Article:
Businessman Investor

Touching base with the rational business psyche of stock market investors

Friday, November 28, 2014

The Cost of Borrowing and Its Impact Against Corporate Profitability

This is Part 3 of a Series. Go to Part 2: Core Business Profitability and Its Mathematical Derivation

The Corporate Cost of Borrowing. This can be observed by
focusing on the company's Financial Liabilities; those interest-
bearing debt the company has deliberately externally
sourced to finance business operations.
Wouldn't it be nice to know what interest rate the company is borrowing at and be able to observe how it is affecting overall corporate profitability? That is what we are about to do. The Effective Interest Rate can be observed by focusing on the Financial Liabilities of the company.

We qualify Financial Liabilities because these are those interest-bearing debt which the company has deliberately sourced externally to finance its operations, as opposed to Trade Liabilities which came about because of business operations (e.g. accounts payable).

Financial Liabilities can be observed under Cash Flow from Financing Activities while Trade Liabilities can be seen under Cash Flow from Operating Activities.

Effective Interest Rate is computed as follows:

Interest Expense / Financial Liabilities = Interest Rate

From a profitability-biased stand point, the company should only be borrowing money at a rate lower than what it can make from its core business operations (i.e. Core Business Profitability). Nonetheless, the effect this cost of borrowing brings against corporate profitability can only go insofar as to how much Financial Liabilities weigh against overall Operating Assets:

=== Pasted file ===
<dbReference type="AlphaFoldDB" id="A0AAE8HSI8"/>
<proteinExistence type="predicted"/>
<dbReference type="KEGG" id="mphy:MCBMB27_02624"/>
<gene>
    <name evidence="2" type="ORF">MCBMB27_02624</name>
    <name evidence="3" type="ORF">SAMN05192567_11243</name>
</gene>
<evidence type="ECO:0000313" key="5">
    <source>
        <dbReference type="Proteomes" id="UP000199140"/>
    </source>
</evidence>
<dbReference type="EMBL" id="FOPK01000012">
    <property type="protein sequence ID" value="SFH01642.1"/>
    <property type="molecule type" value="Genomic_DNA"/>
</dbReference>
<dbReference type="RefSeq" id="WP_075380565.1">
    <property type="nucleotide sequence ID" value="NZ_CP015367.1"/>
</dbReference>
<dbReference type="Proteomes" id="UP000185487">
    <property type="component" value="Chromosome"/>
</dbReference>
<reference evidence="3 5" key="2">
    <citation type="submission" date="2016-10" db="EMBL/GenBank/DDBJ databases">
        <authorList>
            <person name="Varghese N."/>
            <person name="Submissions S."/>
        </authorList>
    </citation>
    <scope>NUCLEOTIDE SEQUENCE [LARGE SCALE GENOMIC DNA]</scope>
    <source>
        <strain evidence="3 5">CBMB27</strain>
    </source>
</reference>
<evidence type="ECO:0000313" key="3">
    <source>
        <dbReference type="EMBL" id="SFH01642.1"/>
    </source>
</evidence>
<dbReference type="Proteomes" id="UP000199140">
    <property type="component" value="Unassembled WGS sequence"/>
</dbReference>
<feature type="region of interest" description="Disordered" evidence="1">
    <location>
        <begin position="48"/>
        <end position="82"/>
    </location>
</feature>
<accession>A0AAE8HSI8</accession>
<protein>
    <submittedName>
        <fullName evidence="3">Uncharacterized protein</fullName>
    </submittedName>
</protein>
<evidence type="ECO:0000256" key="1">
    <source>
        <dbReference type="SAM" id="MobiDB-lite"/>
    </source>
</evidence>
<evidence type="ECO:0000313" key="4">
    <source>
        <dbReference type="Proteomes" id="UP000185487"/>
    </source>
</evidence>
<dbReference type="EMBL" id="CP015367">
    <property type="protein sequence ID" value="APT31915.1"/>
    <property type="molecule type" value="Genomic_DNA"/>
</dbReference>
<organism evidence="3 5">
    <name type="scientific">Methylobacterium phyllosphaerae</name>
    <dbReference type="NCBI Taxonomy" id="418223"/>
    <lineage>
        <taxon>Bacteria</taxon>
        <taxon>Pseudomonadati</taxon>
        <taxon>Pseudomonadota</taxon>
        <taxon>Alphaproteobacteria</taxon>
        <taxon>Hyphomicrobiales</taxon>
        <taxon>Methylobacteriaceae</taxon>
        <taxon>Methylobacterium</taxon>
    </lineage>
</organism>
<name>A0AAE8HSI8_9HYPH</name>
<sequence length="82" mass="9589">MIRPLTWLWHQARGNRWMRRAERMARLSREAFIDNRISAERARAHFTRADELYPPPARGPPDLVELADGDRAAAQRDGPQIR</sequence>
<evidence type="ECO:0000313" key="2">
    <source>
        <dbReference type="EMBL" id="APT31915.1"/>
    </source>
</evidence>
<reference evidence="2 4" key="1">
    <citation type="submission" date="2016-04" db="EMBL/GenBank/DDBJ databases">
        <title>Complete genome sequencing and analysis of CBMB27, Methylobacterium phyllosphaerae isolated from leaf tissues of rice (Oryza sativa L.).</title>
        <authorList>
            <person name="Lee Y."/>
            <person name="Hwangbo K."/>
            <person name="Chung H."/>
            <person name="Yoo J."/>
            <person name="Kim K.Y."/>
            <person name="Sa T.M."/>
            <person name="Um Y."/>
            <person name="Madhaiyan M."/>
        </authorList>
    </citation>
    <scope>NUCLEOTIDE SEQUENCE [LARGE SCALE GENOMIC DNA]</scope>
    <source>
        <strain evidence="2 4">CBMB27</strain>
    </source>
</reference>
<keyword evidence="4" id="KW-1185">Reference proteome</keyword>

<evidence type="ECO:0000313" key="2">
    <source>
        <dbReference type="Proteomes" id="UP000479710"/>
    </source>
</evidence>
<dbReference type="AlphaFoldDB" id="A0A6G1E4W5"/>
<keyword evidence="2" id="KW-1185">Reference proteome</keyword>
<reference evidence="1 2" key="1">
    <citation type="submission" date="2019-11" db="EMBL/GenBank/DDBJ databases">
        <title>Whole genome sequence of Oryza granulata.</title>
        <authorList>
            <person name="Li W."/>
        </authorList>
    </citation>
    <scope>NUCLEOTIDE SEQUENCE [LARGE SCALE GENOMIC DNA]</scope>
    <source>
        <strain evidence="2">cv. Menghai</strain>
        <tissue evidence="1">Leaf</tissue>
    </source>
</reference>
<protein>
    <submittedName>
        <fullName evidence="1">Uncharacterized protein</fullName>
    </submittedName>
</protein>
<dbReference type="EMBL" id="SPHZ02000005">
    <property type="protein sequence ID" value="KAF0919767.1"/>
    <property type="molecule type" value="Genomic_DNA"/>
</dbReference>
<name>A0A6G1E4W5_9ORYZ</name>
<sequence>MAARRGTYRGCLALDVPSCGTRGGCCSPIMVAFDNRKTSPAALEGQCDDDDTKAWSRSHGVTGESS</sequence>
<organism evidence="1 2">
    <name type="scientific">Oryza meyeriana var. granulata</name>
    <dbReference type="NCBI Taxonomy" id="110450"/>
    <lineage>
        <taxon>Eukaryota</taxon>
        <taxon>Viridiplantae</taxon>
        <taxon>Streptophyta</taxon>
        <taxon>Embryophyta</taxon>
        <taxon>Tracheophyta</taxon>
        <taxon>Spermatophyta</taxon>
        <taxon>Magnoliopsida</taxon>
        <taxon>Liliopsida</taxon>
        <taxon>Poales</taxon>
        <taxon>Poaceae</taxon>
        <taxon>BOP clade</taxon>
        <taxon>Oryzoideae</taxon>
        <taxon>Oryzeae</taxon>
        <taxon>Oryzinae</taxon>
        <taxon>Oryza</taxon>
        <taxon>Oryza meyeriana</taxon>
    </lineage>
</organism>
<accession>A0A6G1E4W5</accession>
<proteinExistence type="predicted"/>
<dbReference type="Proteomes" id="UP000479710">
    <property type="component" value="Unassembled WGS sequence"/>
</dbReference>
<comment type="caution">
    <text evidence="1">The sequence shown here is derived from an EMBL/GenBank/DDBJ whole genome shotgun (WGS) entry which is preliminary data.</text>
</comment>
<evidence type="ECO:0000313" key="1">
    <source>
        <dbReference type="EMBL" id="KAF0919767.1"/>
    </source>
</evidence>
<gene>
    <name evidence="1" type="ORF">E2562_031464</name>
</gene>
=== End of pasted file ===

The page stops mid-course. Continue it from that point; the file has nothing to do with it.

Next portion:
Financial Liabilities / Operating Assets = Financial Liabilities Weight


Core Business Profitability (i.e. EBIT/Operating Assets)


Interest Rate x Financial Liabilities Weight


(EBIT - Interest Expense)/Operating Assets

Which simply is:

EBT / Operating Assets = After Interest Business Profitability

Continue to Part 4: The Burden of Taxation and the Final Form of Corporate Profitability

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The information presented here is for educational purposes only. Under no circumstances should it be construed as a recommendation to buy, sell, or hold any stocks. If you choose to use this information, you do so at your own risk.

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